Real Property Law

A Guide to a “Cloud on Title”

By Underwood Law Firm

The purpose of this article is to discuss the commonly-discussed, but poorly understood, concepts of a “cloud on title.” A “Cloud on title” is an adverse claim, which may look good on its face, but is actually invalid or barred in some way. A cloud on title is a claim or encumbrance (like a mortgage or lease) resulting in unclear ownership of a property. 

A cloud on title can also be a defect in a deed or lien that discourages future purchasers. Because it is unclear who owns the property, a cloud on title may prevent someone from becoming a future legal owner of a property. Beyond difficulties in selling the property, the cloud on title stays even if the property is transferred to someone else. 

What are some examples of a cloud on title?

Any doubt that renders a title unmarketable must arise from a cloud on the title, and not merely some restriction on use or some other defect that may affect the marketability of the property. (see Hocking v .Title Ins. & Trust Co. (1951) 37 Cal.2d 644, 649-650.) If a claim of rightful ownership is made by a third party, that may cloud the title.

It is possible to figure out if there is a cloud on title through a title search. Title searches can be done through a county clerk’s office with some offering online searches. A title search examines public records to determine who legally owns a property. A title search covers documents such as deeds, tax liens, land records, etc. California property deeds can be found at the same county clerk’s office (also called the Registrar or Recorder office).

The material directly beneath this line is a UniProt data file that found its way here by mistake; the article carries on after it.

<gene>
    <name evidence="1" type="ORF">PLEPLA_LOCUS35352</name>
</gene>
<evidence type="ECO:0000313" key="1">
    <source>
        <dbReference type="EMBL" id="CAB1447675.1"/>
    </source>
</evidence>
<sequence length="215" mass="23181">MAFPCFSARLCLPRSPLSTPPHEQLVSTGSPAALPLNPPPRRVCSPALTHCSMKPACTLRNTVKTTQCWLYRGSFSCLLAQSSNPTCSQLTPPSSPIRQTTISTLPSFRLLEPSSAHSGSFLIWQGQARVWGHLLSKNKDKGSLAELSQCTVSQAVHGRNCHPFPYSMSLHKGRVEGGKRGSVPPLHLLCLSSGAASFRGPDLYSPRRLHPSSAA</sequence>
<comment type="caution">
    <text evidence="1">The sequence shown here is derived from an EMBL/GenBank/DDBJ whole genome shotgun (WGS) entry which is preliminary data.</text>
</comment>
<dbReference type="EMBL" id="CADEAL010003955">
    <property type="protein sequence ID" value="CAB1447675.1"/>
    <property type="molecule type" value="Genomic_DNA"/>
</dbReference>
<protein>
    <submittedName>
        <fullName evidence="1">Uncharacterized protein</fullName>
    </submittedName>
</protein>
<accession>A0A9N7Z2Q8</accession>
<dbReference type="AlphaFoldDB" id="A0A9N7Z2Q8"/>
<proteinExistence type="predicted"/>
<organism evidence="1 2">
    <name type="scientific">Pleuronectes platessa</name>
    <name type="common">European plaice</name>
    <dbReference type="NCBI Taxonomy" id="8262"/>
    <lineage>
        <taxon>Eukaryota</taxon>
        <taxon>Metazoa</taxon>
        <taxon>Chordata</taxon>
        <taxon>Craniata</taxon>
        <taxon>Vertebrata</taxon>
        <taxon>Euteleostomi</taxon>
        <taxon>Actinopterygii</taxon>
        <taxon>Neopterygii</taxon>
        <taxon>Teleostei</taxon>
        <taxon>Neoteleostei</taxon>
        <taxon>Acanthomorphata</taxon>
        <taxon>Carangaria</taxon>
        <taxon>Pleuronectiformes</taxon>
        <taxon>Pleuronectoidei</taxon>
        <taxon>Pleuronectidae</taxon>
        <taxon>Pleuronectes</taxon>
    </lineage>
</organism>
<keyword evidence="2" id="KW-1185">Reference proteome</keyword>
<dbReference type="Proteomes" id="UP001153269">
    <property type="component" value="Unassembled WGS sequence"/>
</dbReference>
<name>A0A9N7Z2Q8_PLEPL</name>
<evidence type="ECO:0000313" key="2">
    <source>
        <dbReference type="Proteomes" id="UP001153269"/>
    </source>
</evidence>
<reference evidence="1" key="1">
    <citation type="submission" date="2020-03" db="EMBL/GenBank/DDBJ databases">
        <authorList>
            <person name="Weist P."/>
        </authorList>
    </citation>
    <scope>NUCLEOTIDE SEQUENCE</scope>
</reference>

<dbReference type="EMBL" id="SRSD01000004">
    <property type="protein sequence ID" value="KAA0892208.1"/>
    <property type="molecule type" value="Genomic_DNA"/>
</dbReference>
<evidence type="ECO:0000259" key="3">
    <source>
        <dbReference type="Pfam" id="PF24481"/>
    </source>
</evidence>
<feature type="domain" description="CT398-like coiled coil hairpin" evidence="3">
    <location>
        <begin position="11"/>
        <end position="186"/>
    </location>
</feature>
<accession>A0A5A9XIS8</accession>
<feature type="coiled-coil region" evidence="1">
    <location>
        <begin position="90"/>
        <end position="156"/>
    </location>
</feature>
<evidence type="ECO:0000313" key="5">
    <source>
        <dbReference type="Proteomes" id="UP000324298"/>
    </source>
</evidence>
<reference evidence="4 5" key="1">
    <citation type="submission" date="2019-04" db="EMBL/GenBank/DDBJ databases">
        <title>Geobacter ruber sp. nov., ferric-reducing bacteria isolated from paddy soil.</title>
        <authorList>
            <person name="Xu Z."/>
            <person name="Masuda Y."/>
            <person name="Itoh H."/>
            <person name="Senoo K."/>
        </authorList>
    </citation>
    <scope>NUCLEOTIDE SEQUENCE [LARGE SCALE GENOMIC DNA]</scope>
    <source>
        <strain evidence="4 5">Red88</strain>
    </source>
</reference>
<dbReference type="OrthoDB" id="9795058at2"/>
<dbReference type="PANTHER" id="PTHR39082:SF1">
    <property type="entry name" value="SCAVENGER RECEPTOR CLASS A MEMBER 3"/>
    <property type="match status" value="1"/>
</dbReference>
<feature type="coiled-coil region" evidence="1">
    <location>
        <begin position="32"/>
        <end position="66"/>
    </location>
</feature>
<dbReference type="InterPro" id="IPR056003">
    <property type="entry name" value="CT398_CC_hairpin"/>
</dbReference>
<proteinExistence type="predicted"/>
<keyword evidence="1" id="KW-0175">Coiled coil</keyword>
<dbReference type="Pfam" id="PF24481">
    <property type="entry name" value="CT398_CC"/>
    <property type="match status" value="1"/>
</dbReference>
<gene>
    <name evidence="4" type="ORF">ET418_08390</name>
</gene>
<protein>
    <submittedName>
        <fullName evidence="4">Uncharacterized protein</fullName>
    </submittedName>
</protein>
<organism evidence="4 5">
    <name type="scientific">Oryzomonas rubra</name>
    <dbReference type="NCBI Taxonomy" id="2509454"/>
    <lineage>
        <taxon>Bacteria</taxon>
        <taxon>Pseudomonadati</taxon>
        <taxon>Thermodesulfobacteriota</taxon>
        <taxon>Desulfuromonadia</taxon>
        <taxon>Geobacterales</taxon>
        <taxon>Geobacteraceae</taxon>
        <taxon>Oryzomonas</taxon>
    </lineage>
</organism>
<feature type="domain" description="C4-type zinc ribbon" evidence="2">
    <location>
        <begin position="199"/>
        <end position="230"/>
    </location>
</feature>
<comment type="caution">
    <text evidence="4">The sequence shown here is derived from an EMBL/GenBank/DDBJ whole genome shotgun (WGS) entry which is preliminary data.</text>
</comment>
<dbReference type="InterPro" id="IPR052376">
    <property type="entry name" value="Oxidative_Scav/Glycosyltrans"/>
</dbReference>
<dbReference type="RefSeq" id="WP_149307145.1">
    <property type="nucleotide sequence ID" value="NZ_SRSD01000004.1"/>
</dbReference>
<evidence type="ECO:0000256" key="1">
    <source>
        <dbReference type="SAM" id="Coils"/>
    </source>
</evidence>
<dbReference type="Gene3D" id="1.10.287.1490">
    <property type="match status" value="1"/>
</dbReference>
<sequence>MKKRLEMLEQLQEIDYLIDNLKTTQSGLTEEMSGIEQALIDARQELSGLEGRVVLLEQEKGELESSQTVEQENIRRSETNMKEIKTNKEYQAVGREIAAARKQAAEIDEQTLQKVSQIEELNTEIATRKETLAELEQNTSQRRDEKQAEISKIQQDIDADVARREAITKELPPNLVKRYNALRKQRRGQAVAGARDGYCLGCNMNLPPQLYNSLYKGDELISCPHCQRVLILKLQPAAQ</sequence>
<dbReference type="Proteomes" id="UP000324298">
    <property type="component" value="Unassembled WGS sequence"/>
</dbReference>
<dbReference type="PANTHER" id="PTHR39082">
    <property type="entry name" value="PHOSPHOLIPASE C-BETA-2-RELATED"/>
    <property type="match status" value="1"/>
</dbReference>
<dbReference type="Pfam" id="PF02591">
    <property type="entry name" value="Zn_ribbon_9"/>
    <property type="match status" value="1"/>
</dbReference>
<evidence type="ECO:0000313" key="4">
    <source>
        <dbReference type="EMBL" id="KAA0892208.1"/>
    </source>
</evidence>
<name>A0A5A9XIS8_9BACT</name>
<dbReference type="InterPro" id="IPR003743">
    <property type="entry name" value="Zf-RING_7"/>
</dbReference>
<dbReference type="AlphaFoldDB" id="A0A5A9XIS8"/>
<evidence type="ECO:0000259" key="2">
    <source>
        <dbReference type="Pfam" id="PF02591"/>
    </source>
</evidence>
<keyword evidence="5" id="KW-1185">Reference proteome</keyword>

How to solve certain cloud on title issues

A cloud on title may stem from the inability to tell who truly owns the property due to past or present disputes, or improper record-keeping. Even something like the misspelling of a name on a deed is an improperly recorded sale resulting in a cloud on title.

To remedy a cloud on title issue, it is possible for the property owner to file a lawsuit. A quiet title action is different from an action to remove a cloud on title by the cancellation of an instrument, or for reformation. (see Civ. Code § 3412; Thompson v. Moore (1937) 8 Cal.2d 367, 372.) The distinction between an action to quiet title and to remove a cloud on title is that the latter one seeks in invalidate a particular instrument or piece of evidence, and therefore requires proof of specific facts to show the invalidity of the apparently valid instrument. (see Reiner v. Daniel (1989) 211 Cal.App.3d 682.) 

The action is available to clear title against any kind of interest or adverse claim. A claim includes any legal or equitable right, title, estate, lien, or interest in property or any cloud on title. (CCP § 760.010; Water for Citizens of Weed California v. Churchwell White LLP (2023) 88 Cal.App.5th 270.) These types of claims can take several forms.